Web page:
I refer to the article “Oxley Road: Full transcript of ministerial statement by DPM Teo Chee Hean” (Straits Times, Jul 3).
It states that “The Ministerial Committee wrote to all Mr Lee’s children on 27 July 2016, shortly after the Committee was formed, to invite them to share with the Committee, any views they would like on Mr Lee’s thinking on the property, and the context and circumstances relating to his thinking beyond what had already been stated in public, so that these could be taken into account. Indeed, it is only natural that the committee should ask the siblings for their views.
The siblings wrote to us, providing differing views, including on the drafting of the last Will. We then provided each party two opportunities to comment on the views of the other party. Indeed, the fact that the Committee received differing views showed how essential it was that we had sought the views of the siblings on Mr Lee’s wishes and thinking.”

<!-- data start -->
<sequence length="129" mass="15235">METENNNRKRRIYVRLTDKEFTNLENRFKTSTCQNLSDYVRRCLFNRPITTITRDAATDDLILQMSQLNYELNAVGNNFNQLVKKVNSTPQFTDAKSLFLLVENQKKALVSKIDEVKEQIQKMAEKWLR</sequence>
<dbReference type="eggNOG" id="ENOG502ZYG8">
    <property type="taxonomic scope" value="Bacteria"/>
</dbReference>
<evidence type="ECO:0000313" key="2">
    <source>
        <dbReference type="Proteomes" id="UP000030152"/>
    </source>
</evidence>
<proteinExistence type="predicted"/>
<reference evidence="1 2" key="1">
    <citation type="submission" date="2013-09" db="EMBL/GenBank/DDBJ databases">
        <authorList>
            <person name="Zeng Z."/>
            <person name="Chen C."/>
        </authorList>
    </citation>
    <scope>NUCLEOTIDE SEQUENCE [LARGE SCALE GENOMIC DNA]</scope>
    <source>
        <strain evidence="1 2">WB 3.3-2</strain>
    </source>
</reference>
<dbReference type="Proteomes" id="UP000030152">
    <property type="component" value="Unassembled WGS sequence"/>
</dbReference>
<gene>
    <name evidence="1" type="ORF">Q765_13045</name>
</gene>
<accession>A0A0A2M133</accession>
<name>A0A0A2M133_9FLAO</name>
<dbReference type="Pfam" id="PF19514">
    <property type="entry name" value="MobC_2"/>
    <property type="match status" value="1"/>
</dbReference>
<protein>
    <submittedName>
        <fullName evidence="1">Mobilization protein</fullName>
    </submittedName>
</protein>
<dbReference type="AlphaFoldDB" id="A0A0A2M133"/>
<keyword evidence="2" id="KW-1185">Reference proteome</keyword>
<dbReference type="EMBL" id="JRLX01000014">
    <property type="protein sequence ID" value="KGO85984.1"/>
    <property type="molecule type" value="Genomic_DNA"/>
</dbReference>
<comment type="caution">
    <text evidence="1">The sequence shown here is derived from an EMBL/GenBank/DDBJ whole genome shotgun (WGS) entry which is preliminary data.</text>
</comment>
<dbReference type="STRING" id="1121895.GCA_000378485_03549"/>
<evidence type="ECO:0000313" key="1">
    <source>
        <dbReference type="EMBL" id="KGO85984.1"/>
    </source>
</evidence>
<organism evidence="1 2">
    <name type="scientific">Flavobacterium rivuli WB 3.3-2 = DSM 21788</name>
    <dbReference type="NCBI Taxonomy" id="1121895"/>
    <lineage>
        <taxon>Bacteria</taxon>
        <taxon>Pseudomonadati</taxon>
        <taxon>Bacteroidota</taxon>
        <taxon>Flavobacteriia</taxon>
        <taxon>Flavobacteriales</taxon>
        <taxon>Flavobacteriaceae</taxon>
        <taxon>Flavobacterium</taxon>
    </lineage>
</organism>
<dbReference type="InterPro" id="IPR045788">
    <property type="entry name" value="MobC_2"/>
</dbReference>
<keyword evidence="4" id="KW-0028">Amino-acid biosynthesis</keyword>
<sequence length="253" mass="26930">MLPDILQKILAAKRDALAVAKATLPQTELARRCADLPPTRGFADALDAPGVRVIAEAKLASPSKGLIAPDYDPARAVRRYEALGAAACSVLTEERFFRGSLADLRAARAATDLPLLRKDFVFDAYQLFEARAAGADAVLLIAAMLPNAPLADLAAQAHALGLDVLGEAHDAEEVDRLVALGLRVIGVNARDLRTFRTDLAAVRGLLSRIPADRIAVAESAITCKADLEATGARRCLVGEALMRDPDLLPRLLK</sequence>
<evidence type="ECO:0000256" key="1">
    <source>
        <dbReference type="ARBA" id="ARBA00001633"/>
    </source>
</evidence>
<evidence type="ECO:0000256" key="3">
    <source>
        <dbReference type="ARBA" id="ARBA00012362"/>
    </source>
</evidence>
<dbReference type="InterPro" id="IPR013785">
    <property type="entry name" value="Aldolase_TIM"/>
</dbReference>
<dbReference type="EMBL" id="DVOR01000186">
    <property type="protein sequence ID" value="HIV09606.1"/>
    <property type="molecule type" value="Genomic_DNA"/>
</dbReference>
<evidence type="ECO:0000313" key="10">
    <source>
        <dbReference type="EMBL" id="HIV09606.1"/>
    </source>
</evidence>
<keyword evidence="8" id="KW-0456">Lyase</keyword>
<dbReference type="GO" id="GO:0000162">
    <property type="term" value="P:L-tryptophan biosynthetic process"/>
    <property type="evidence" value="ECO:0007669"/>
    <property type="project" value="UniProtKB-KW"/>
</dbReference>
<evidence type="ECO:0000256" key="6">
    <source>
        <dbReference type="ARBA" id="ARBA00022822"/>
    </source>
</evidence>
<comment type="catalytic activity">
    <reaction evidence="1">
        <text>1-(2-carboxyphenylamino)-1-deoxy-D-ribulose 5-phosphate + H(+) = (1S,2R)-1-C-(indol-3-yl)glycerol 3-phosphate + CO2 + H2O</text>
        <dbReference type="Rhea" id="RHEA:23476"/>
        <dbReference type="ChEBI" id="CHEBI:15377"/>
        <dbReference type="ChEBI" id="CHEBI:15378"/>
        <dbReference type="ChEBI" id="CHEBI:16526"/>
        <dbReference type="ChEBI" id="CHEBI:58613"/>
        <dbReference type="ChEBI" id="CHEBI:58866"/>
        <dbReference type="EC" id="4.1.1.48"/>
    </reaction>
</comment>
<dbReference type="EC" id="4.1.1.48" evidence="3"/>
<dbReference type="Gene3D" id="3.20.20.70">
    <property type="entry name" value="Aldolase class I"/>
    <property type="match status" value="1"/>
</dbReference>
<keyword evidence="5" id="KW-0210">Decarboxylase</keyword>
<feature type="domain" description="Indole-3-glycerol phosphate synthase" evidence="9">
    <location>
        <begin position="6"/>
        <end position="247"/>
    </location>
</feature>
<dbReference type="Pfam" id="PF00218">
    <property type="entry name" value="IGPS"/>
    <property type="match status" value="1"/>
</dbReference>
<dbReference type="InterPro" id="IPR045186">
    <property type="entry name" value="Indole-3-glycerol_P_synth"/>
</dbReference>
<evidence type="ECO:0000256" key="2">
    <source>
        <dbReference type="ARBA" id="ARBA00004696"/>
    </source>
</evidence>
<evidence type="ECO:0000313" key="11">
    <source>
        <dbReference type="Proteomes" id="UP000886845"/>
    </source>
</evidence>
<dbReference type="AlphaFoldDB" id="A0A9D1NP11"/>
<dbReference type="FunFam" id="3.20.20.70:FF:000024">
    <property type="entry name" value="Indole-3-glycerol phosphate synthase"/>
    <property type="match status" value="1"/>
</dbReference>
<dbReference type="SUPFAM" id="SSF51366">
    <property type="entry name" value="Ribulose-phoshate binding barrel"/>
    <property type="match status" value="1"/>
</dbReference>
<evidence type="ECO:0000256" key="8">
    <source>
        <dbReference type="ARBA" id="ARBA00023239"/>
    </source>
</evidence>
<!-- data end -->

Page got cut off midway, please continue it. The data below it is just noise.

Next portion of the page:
Since a primary task of the ministerial committee was to understand “Mr Lee’s thinking on the property” and “including on the drafting of the last Will”, and so many people have said so much about the drafting of the Will, etc – why is it that based on the available information todate – it would appear that there has been no detailed communication with any of the lawyers involved in the drafting of the Will and those who gave advice to Mr Lee Kuan Yew?
Wouldn’t the lawyers be a very important element to the above, and “only natural” (to borrow the committee’s words) to ask them?
As an analogy – if there are questions about a Will – wouldn’t the “natural” and obvious thing to do – is to also talk to the lawyers who gave advice or drafted the Will, and not just to talk to the deceased’s children who are the beneficiaries and executors?
Leong Sze Hian